Glacier FarmMedia COVID-19 & the Farm

N.S. farmers get wildlife compensation plan

Nova Scotia farmers are expected to get compensation for livestock losses and crop damage caused by wildlife under a new program announced Thursday.

Agriculture Minister Brooke Taylor said the program, to be cost-shared through a recently extended portion of the federal/provincial Agricultural Policy Framework, will provide assistance to farmers who experience damage to eligible products or animals due to “the activities of wildlife.”

Eligible products include plants, trees and vines grown as commercial crops, as well as farmed livestock, including dairy and beef cattle, sheep, goats, plus beehives and beehive contents. Poultry is excluded.

Crop producers who apply are not required to have crop insurance, the province noted. Livestock damages eligible for compensation must be caused by black bears, foxes, coyotes, ravens, crows or birds of prey. Damage caused by dogs is excluded.

Compensation rates for livestock range from $75 for goat kids to $400 for dairy cows. Crop compensation ranges from 11 cents per pound for cabbage and 80 cents per quart for strawberries to per-tonne rates of $125 for barley, $150 for corn and $240 for soybeans.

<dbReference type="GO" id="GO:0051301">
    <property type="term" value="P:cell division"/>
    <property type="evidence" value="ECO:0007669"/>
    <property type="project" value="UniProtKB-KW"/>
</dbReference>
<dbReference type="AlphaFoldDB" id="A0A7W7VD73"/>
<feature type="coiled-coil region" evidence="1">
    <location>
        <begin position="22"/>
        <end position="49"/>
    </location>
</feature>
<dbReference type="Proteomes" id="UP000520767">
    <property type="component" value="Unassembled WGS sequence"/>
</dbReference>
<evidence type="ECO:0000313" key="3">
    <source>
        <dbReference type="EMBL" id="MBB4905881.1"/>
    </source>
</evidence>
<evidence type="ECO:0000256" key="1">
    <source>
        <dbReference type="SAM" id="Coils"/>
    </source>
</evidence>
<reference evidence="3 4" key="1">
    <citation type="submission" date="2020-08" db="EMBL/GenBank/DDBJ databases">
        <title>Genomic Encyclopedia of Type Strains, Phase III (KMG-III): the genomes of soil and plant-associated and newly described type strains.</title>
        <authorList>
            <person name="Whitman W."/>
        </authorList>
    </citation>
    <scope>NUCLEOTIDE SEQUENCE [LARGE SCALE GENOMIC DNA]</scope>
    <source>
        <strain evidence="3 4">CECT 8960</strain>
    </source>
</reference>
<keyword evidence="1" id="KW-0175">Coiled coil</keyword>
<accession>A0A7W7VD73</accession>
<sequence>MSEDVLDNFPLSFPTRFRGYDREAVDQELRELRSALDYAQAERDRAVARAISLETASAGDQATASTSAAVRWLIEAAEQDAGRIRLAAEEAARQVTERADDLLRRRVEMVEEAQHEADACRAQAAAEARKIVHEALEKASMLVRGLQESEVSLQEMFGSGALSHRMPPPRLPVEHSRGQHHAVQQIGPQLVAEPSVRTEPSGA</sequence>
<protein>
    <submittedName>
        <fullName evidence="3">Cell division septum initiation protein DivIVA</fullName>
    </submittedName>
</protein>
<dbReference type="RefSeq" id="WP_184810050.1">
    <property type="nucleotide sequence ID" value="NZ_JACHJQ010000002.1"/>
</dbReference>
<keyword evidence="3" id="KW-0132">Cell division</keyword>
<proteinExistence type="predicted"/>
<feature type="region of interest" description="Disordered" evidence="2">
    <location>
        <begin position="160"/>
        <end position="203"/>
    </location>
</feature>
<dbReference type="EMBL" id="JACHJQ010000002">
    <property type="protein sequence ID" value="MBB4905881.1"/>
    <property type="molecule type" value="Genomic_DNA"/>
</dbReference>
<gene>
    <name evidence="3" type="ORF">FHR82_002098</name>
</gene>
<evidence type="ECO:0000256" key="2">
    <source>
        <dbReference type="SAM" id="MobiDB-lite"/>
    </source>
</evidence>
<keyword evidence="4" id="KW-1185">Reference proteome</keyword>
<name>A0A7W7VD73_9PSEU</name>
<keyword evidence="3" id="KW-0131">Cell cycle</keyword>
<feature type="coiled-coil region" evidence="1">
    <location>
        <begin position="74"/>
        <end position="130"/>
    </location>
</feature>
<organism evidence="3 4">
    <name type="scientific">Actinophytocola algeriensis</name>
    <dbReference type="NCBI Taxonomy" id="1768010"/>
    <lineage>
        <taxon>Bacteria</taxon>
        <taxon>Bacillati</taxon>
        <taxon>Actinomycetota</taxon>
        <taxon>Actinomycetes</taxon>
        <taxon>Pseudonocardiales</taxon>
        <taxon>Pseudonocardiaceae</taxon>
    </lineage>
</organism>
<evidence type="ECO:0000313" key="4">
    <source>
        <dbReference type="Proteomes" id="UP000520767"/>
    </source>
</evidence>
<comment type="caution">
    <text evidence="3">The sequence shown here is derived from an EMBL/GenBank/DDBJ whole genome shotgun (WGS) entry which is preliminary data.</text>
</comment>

Minimum eligible crop damage is $250 or two acres. Livestock producers can claim for loss or injury of one or more animals.

The Nova Scotia Crop and Livestock Insurance Commission will administer the program. Farmers will have to call the commission as soon as possible — no later than 72 hours — after damage has occurred.

Commission staff will have to confirm the cause or probable cause of losses or livestock deaths.

Commission chairman Avard Bentley described the wildlife program as a first in Atlantic Canada, “which will build upon the risk-management options currently available through our insurance-based programs.”

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